Student Life

Maggie Seabrook (McIntire ’24): A Maverick in Business, Branding, and Community

In high school, Seabrook’s passion for entrepreneurship was sparked by reselling thrifted clothing. Unexpectedly, this endeavor would shape her future and lead her to McIntire.

Maggie Seabrook

A fourth-year student weeks away from graduation, Maggie Seabrook (McIntire ’24) can often be found studying in the open air, taking in the beauty of Grounds. “I love to spend time outside and in nature,” she explains. “When spring hits, I almost always elect to study outside if I can.”

The southern New Jersey native has long held a love of the outdoors, a predilection fueled by memories of going down to the shore in Cape May or spending time at her family’s cabin in Maine.

Studying outside is also representative of those full-circle moments that Seabrook has experienced during her time at UVA and as a McIntire student. Unassumingly, the simple act has come to be one of many impactful moments both inside and outside of the classroom that have included time spent thrifting, branding, working as an ambassador—and being an inspiration for others.

Running a Business, Creating a Brand

Growing up in small town Greenwich, NJ, Seabrook never thought of herself as particularly business oriented. Her father worked in business for her multigenerational family company, but she never gave it much thought. It wasn’t until she was in high school, and in need of pocket money, that she discovered a way to create her own business by reselling and consigning thrifted clothes and accessories.

“It was the most accessible thing for me as a teenager because it was something I could do before I had a driver’s license,” she explains.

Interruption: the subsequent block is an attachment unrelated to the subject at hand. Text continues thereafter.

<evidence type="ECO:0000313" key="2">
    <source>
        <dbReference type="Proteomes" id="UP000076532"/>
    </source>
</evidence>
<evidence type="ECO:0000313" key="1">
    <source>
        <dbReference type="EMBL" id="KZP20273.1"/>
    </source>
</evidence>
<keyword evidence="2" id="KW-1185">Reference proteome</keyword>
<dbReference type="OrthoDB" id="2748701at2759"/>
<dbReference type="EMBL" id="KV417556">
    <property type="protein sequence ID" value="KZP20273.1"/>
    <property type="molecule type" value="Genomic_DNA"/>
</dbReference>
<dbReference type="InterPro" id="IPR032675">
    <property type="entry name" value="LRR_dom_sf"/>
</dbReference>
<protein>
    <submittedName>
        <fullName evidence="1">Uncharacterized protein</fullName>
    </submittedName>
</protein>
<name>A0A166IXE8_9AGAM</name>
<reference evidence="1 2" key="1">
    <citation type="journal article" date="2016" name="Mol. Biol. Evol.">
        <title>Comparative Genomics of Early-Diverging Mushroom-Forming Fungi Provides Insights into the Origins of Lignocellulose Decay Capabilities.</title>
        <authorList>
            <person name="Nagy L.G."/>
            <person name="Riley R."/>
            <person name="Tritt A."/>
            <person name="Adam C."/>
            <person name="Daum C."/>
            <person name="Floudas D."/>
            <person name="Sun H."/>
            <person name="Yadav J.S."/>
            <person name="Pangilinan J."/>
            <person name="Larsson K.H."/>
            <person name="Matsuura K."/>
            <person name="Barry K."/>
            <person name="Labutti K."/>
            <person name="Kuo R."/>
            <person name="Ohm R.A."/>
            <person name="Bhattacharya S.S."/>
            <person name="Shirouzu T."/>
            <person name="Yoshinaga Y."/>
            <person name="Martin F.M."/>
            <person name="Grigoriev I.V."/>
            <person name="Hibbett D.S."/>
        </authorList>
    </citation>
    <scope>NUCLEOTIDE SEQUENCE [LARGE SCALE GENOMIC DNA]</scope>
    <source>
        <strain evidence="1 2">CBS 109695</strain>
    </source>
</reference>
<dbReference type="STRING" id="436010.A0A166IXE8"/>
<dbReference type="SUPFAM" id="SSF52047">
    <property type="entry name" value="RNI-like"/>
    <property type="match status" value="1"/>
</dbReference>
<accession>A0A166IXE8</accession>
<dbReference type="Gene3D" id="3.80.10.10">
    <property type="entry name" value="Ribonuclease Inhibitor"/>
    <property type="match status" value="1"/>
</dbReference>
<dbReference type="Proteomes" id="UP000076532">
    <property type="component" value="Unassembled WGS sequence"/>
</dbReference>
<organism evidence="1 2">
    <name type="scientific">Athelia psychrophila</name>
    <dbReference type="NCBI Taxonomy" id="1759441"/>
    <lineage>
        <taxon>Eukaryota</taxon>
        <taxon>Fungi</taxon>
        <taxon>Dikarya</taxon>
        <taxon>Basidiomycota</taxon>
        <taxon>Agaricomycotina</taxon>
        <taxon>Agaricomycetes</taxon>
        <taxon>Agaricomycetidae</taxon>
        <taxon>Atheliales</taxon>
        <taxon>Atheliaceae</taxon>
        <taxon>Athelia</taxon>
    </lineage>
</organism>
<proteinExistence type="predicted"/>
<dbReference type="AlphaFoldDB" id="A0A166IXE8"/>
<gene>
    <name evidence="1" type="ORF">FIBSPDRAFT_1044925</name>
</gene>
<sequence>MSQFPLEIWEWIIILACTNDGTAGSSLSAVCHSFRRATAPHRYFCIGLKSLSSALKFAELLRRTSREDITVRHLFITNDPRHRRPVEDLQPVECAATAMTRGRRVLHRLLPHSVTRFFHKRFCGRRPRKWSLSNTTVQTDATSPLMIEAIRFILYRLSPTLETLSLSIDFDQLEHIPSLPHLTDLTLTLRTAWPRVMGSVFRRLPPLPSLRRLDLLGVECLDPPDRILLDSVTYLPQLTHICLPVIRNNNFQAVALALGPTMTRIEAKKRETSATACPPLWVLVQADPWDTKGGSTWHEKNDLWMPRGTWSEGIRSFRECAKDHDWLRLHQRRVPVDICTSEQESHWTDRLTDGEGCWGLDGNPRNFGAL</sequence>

She perused thrift stores for items she thought could have a high resale value online, researching comps and running analytics. “I realized that I really loved the social nuances of creating a business, especially branding and marketing. I enjoyed looking into the data of my different customer segments and understanding why they were purchasing what they were purchasing,” she says.

Eventually, Seabrook’s business expanded into consigning for friends and family who would drop off bags of castoff goods. But as the old saying goes, one man’s trash is another one’s treasure.

“When I started reselling online, I would make little Excel spreadsheets for my aunts and uncles who were giving me their clothing. It was like a beginner inventory and accounting system where I would track the sale price minus my commission,” she says.

Looking at the World through a Business Lens

The thrifted clothing operation wasn’t the first time Seabrook dabbled in a business venture. Reflecting on her childhood, she remembers seizing entrepreneurial opportunities during annual events in her historic town.

“There was an annual Christmas lights house tour where people would come walk around and see all of the old houses decorated for the holidays. Nine-year-old me thought it would be a great idea to sell hot chocolate in my front yard,” she says. She also took advantage of the summer’s artisan craft fair, selling ice-cold lemonade to shoppers.

Both experiences taught her a lot about running a business, especially when she quickly realized that she needed more manpower to complete tasks like manning the cash box and running to refill pitchers from the house to the point-of-purchase.

“I would bring on my sister or close friends in the neighborhood,” she explains. “Then I started learning about profit sharing, work schedules, and decision-making. It also brought up nuances like working in teams, specialization, and contributing fair share.”

Seabrook continued to see the world around her through a business-oriented lens. She took a typical retail job and saw learning opportunities she would eventually apply to her future in business. When SKUs and barcodes promoted register errors, Seabrook saw a reduction in sales revenue; when mannequins featured merchandise no longer available for purchase, she saw a reduction in customer satisfaction. Each shift at the register brought an opportunity for organizational efficiency and business optimization.